Opt-in/Opt-out: How to Add Shades of Gray

Posted on October 26, 2013 in Privacy / Reputation, Social networking | 0 comments

Update: See related CMO.com article

The choice of opting in or out, as presented by many businesses to their customers, is a limiting one. Adding shades of gray to the options improves the likelihood that your customers will find one they like. Enlightened e-newsletters are already using this principle by allowing their readers to select from a list of different newsletters that target different aspects of the subject matter. Many of these newsletters also allow readers to select the period (daily, weekly, monthly) at which they’d like to receive the newsletters. As described in research by Wilson, et al, providing users more choices leads to higher customer satisfaction and the sharing of more data.

I was lucky enough to sit in on a talk by Professor Sadeh of Carnegie Mellon University describing this research a few years ago. It was then that I decided to create methods to enable “shades of gray” for a broader set of data types. This paper describes an application that enables its users to share their location. Shades of gray can be easily added to location by changing the resolution of the data. Resolution can be changed by adding noise or decreasing the data precision. A simple resolution set for location could be:

  1. Latitude & longitude provided to the precision of the measurement method
  2. 10 meters (e.g. in a building)
  3. Block
  4. Zip code
  5. City
  6. State
  7. Country
  8. Hemisphere

How do you create similar resolution sets for other types of data. The first step is to create a taxonomy of the different data types you’ll be dealing with. Make the taxonomy as simple as it can be without losing important distinctions. A data taxonomy for data related to a bike ride might be:

  • Location
  • Speed
  • Acceleration (could be calculated from other data)
  • Altitude
  • Rider age
  • Rider weight
  • Rider heartbeat
  • Rider respiration rate
  • Pedal force (could be calculated from other data)
  • Gear selection
  • Cadence (could be roughly calculated from other data)
  • Bike weight
  • Bike type
  • Bike manufacturer
  • Bike component model & manufacturer
  • Bike drive train efficiency (could be roughly calculated from other data)
  • Temperature
  • Humidity
  • Date-time
  • Tire pressure

Some of the bike ride data elements are dynamic, requiring small sampling intervals, while others change slowly enough that they could be described using a single sample that is structured as part of the ride’s “context”. Some of the data elements, as noted above, could be calculated from other data elements and reasonably removed during a follow-up normalization step.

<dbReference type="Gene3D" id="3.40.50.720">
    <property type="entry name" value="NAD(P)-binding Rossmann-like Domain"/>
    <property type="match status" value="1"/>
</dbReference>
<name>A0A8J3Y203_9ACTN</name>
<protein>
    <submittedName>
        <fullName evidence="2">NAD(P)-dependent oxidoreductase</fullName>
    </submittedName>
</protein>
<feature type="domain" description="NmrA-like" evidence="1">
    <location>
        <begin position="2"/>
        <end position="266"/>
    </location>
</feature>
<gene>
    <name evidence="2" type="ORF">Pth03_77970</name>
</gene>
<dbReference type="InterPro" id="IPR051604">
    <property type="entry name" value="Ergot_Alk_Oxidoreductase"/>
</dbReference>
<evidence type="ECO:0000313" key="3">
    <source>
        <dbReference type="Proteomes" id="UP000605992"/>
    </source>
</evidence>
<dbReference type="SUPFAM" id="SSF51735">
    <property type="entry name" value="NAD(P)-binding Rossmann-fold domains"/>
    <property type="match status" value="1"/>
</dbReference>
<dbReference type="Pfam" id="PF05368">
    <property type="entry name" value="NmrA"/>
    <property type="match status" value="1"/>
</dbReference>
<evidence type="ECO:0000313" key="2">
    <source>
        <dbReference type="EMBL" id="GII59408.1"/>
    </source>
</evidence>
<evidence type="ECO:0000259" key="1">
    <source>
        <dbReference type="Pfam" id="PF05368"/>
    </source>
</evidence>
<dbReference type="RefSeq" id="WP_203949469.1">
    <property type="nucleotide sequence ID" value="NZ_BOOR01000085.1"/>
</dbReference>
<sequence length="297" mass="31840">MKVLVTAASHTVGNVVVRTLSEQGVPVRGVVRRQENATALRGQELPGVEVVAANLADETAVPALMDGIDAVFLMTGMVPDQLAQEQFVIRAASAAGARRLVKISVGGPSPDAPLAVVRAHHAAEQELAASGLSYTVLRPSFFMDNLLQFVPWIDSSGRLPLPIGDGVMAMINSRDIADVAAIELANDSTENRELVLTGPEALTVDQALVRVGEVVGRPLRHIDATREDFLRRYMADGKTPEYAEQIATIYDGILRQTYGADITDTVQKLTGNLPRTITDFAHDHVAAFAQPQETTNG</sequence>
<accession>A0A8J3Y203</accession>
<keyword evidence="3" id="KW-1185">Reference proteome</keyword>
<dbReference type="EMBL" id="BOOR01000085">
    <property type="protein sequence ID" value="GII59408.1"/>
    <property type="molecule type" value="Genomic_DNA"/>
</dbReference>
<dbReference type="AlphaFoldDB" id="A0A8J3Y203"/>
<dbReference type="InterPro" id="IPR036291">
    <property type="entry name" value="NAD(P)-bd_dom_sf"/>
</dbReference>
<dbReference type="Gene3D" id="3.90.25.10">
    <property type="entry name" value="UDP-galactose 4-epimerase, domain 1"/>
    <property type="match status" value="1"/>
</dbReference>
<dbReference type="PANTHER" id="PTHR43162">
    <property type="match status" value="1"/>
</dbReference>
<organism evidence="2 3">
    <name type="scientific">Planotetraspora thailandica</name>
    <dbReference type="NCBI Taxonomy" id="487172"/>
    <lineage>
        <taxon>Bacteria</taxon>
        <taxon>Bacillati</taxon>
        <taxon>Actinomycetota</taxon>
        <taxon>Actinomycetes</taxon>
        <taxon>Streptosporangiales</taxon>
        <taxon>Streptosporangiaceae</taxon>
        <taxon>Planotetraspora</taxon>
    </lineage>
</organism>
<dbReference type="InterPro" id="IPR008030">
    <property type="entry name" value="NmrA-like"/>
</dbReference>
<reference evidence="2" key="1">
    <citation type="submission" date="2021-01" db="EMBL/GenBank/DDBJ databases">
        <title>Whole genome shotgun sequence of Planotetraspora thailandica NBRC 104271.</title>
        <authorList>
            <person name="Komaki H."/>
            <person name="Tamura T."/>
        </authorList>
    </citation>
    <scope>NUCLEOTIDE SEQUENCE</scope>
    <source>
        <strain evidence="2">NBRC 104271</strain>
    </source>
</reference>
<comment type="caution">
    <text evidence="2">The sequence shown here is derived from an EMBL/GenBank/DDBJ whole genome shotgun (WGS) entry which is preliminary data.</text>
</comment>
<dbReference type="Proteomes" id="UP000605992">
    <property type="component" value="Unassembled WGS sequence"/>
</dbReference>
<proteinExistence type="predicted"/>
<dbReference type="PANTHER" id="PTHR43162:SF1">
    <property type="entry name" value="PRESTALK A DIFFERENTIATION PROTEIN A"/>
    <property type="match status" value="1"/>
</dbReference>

The above data set works well when comparing bike ride to bike ride, but what if you want to compare a bike ride to other types of transportation or recreation. One obvious way to generalize the taxonomy is to change things like “bike weight” to “vehicle weight”, and “rider age” to “component age” that is linked to “Participant” as the “Component”. The next step is to normalize the data element units into a standard unit set. Luckily, scientists have been doing this for a long time and have a ready-made set of units for physical measurements,

Now that I have a generalized taxonomy to describe the data elements, and a standard set of units so that I can compare bike rides with moon trips. How do I create the shades of gray for data sharing? Each element of the taxonomy has to have at least one meaningful resolution set. A taxonomy element may have more than one meaningful resolution set depending on the possible contexts that element may be used in.

Taxonomy Element Context Resolution Set
Speed Biking 1. As measured
2. Nearest 2.235 m/s (5 MPH)
3. Above/below avg.
4. Moving(T/F)
Speed Flying 1. As measured
2. Nearest 25.72 m/s (50 Knots)
3. Nearest 51.44 m/s (100 Knots)
4. Above/below cruise speed
5. Above/below Mach 1
Heart beat Exercise 1. As measured
2. Nearest 5/sec
3. Nearest 10/sec
4. Above/at/below target
5 Measured (T/F)
Heart beat Medical 1. As measured
2. Nearest 5/sec
3. Nearest 10/sec
4. Healthy(T/F)
5. Beating (T/F)

A lot of work? Maybe, but we did it for the DataBanker personal data marketplace design and found it to be easier than many would think. The biggest hurdle is usually digging in and creating the taxonomy. Meaningful resolution sets are easily created once you know how the data will be used, and where the privacy sensitivity points will be. Putting the shades of gray into backoffice operation was simple with this methodology. An additional bonus is that adding privacy metrics was a breeze.